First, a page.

Suikoden was developed by Konami KCE-Tokyo and directed by Yoshitaka Murayama. Originally planned as a single game, it has gone on to spawn five sequels and multiple spin-offs. The game was first released in Japan in December 1995, United States in December 1996, and Europe in 1996 for the Sony Playstation. In 1998, the game was released for both the Sega Saturn (Japan) and the PC (Japan, China, and Korea). In its lifetime, Suikoden has sold roughly 216,542 copies.
In 2008, it was released as a PSone Classic on the PlayStation Network. A Japanese-only mobile version was released the same year.
The game is set in a fantasy world resembling feudal China. It begins in Solar Year 455 and ends in 457. The game follows the adventures of Tir McDohl, a young staff fighter. He learns early on that he is destined to be the "Tenkai Star", a prophesied hero that will unite the 108 Stars of Destiny and bring forth a new age of prosperity. Throughout the game, Tir learns of the 27 True Runes, which hold great power. These same runes, if in the wrong hands can be used to destroy or enslave the world. Early in the game, Tir inherits the Rune of Life and Death, also known as "Soul Eater", which grants him great power, but that power comes at a price.
Tir and his entourage encounter many enemies throughout the game. Their main foe is the Scarlet Moon Empire. Tir's father, Teo McDohl is one of the Six Great Generals of the Scarlet Moon Army. Tir briefly joins the army, but soon becomes entangled with a rebel force known as the Liberation army. Tir and his friends join the rebel army after learning of its' goals and the tyrannous ways of the empire. They then begin the long journey to stop to the empire's evil ways, and restore it to its former glory.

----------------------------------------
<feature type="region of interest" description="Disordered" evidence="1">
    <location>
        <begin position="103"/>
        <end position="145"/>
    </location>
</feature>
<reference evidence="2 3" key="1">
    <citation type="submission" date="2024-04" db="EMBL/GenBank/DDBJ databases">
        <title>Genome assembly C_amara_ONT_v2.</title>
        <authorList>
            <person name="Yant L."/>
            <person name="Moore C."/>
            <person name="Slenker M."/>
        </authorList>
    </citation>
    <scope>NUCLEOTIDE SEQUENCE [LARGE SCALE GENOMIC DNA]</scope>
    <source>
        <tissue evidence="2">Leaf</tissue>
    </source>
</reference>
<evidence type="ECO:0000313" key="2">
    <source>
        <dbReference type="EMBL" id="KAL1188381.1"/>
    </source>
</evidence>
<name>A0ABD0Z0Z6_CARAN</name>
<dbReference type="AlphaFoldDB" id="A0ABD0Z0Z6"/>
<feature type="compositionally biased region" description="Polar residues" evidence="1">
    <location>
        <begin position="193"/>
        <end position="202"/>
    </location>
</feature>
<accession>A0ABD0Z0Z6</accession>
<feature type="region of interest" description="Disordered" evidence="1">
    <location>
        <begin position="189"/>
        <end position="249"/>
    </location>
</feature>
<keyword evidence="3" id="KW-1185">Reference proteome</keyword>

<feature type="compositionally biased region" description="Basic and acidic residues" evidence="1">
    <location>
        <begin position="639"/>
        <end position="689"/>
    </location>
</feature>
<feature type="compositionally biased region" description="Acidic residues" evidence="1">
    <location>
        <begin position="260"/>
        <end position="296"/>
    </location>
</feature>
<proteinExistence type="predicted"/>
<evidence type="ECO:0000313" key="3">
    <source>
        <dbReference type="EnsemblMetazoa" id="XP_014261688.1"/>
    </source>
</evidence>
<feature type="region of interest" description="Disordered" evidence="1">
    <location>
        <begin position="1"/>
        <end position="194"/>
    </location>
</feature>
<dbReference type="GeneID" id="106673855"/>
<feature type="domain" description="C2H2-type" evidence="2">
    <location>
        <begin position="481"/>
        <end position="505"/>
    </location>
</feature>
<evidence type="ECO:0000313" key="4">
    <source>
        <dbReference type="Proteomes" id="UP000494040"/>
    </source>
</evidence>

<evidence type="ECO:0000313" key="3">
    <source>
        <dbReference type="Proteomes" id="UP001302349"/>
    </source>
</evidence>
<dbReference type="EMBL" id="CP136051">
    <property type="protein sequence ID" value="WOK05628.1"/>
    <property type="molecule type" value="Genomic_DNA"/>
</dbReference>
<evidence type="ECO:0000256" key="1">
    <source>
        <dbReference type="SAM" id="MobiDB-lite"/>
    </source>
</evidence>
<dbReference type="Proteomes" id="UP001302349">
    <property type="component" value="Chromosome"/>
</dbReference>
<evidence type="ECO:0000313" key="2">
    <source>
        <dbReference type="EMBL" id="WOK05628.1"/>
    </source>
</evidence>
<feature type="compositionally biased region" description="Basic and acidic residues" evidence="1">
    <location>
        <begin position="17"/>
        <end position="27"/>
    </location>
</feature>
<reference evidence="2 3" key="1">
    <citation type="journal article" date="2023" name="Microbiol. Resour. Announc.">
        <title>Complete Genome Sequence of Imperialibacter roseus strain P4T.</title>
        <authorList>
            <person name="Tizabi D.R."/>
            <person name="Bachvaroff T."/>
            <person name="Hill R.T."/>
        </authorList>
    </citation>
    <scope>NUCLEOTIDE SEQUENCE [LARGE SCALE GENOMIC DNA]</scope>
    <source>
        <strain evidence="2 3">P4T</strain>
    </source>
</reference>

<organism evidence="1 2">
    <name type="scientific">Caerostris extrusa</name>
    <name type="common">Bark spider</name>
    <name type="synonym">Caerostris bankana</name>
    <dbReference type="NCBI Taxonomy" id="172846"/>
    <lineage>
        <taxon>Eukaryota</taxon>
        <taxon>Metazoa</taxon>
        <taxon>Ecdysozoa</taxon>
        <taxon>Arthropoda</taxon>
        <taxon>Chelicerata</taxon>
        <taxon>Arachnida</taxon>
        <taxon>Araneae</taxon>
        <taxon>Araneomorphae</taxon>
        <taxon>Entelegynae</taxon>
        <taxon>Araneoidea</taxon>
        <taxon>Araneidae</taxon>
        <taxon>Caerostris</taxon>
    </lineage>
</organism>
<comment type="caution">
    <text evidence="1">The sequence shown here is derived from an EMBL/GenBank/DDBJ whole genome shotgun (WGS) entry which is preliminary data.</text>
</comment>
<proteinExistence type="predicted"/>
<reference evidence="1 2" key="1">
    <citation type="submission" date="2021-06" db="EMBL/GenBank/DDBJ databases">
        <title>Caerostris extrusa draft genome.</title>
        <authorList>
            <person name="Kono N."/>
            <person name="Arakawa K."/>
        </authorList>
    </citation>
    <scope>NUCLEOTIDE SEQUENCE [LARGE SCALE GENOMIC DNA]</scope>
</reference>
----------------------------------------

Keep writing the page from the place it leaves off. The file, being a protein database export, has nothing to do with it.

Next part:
Suikoden was one of the first (traditional) RPGs for the Playstation. There are three types of combat in Suikoden: standard turn-based, large army battles, and one on one duels. The turn-based battles are much the same as any traditional Japanese RPG, giving the player time to choose their actions and fight at their own pace. The large scale army battles work on a glorified rock, paper, scissors type system, with players choosing from 3 different units and going against the enemy's unit until one side defeats the other. The one on one battles work largely the same as the army battles with the player choosing one of 3 different attack types each turn. A wrong choice in any battle could result in the permanent death of one of the 108 stars. Losing one of the main characters effects the outcome of the game.
The major goal in the game is to recruit all 108 stars while progressing through the story. All of the 108 are usable at any time after they have recruited. Some of the characters you recruit are Active, meaning that you will be able to add them to your six person entourage. Others are Passive, meaning that they are not available for your entourage. Passive characters will stay at your headquarters and setup five different kinds of stores. Those stores are a blacksmith, an appraiser, an armorsmith, a runemaster, and general goods. Other passive characters will be available for mini-games such as a dice game, a memory game or a coin-and-cup game. Others serve as an outlet to customize your menu window theme, sound theme, and bathhouse decorations. There are many characters who serve as both Active and Passive.